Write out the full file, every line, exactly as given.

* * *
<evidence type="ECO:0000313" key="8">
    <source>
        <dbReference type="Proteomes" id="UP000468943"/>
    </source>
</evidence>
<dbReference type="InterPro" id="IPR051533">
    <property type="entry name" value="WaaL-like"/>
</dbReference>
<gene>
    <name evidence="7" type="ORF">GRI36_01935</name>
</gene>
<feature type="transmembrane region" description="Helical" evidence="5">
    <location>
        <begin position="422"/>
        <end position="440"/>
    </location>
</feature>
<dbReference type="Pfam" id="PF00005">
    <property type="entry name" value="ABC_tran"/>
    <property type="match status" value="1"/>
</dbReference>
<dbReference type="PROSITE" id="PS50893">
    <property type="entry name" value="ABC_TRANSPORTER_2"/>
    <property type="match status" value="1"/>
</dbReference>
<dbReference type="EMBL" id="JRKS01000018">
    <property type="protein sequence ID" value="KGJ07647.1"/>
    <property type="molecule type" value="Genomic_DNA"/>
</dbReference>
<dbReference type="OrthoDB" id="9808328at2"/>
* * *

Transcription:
<evidence type="ECO:0000313" key="8">
    <source>
        <dbReference type="Proteomes" id="UP000468943"/>
    </source>
</evidence>
<dbReference type="InterPro" id="IPR051533">
    <property type="entry name" value="WaaL-like"/>
</dbReference>
<gene>
    <name evidence="7" type="ORF">GRI36_01935</name>
</gene>
<feature type="transmembrane region" description="Helical" evidence="5">
    <location>
        <begin position="422"/>
        <end position="440"/>
    </location>
</feature>
<dbReference type="Pfam" id="PF00005">
    <property type="entry name" value="ABC_tran"/>
    <property type="match status" value="1"/>
</dbReference>
<dbReference type="PROSITE" id="PS50893">
    <property type="entry name" value="ABC_TRANSPORTER_2"/>
    <property type="match status" value="1"/>
</dbReference>
<dbReference type="EMBL" id="JRKS01000018">
    <property type="protein sequence ID" value="KGJ07647.1"/>
    <property type="molecule type" value="Genomic_DNA"/>
</dbReference>
<dbReference type="OrthoDB" id="9808328at2"/>